No plans to declare emergency yet despite heatwave: Malaysia government

Deputy Prime Minister Ahmad Zahid said the present weather conditions would last until September, with temperatures expected to soar above 40°C in August.


Latest updates: A staff of the Malaysian Meteorological Department showing the hotspot areas on a digital screen map. — AZHAR MAHFOF/The Star

May 17, 2023

PUTRAJAYA – There are no plans to declare an emergency for now with the continuing severe heatwave, the government announced.

Deputy Prime Minister Datuk Seri Dr Ahmad Zahid Hamidi said the situation could change and the government would then be prepared to issue such an order.

“We have put in place proactive and preventive measures such as cloud seeding to face the heatwave. For now, we don’t think there is a need for an emergency to be declared.

“But if need be, we will issue Directive 20 of the National Security Council for an emergency to be called,” he said after chairing the National Disaster Management Committee meeting here yesterday.

Ahmad Zahid said the present weather conditions would last until September, with temperatures expected to soar above 40°C in August.

Asked if an emergency would be declared then, he said the authorities would continue to keep a close watch.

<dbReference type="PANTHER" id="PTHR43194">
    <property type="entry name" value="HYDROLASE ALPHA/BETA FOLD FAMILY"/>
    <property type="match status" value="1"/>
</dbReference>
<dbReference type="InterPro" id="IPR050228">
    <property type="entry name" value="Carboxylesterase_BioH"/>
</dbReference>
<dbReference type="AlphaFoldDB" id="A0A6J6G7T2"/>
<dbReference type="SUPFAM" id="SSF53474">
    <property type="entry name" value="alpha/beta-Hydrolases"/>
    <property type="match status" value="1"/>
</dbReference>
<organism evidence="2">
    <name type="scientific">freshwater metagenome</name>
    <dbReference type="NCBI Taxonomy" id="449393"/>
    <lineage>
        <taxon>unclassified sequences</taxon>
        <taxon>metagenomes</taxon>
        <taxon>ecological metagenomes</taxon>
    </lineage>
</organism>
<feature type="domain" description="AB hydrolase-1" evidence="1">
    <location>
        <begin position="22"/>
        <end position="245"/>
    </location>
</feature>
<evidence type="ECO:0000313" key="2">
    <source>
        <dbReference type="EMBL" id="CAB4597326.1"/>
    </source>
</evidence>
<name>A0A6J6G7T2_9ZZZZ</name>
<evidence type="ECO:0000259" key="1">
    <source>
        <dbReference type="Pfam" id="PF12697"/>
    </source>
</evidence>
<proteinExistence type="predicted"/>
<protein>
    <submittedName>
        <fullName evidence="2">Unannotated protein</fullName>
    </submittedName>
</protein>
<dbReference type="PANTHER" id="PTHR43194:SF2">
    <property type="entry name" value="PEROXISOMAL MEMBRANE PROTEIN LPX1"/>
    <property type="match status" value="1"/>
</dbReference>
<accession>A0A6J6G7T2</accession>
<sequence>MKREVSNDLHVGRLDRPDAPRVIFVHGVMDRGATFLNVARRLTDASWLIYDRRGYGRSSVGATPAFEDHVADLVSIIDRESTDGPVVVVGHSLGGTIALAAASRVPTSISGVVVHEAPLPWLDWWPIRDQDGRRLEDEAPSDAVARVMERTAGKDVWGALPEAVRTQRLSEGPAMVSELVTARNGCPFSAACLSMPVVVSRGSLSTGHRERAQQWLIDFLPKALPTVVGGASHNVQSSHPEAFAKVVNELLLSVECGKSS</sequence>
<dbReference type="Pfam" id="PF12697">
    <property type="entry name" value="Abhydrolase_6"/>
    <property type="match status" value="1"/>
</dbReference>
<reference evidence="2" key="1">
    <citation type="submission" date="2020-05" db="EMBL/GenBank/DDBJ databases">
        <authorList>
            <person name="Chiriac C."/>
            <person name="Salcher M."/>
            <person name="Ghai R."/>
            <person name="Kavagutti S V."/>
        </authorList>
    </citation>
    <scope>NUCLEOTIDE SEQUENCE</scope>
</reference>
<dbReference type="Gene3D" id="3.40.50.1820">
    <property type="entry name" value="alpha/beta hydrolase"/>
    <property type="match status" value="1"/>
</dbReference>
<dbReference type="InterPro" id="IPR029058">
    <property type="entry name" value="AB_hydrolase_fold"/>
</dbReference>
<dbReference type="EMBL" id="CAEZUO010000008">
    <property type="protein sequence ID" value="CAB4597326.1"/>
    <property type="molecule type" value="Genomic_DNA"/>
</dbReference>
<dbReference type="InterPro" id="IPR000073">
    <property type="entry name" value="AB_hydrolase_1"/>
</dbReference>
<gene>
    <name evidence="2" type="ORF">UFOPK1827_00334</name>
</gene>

“If there is going to be an emergency, we will announce accordingly. The weather conditions are being monitored round the clock nationwide,” he added.

The Climate Emergency Coalition of Malaysia had called for the government to treat the current high temperatures as impacts of a climate emergency.

On cloud seeding, the Deputy Prime Minister said this was to avert potential water woes due to the hot spell and would be done at seven dam areas which have shown signs of receding.

These were at Sungai Muda, Sungai Kedah, Sungai Melaka, Sungai Kelantan, Sungai Klang, Sungai Bernam and Sungai Similajau.

“The armed forces and MetMalaysia will work together to execute the exercise.

“This will be done soon so that the people whose water sources come from these dams will not have to experience water cuts,” he said.

The Malaysian Water and Energy Research Association had said that with the El Nino weather phenomenon to begin soon, the government should act now to avoid a water crisis, including checking on dam water levels and raw water availability.

Ahmad Zahid said the National Water Service Commission (SPAN) had been tasked with working with water operators and local authorities on the best way to distribute water for domestic use should there be a shortage.

He also said Malaysia would work with authorities from a neighbouring country to address the issue of cross-border haze.

“This is to allow us to take early scientific measures to tackle the issue,” he said.

To address open burning, he said more than 100 tube wells had been installed mainly in peat soil areas to put out fires quickly as there were water sources available nearby.

Ahmad Zahid advised the people to be wary of weather conditions to prevent health issues and be mindful of their water usage.

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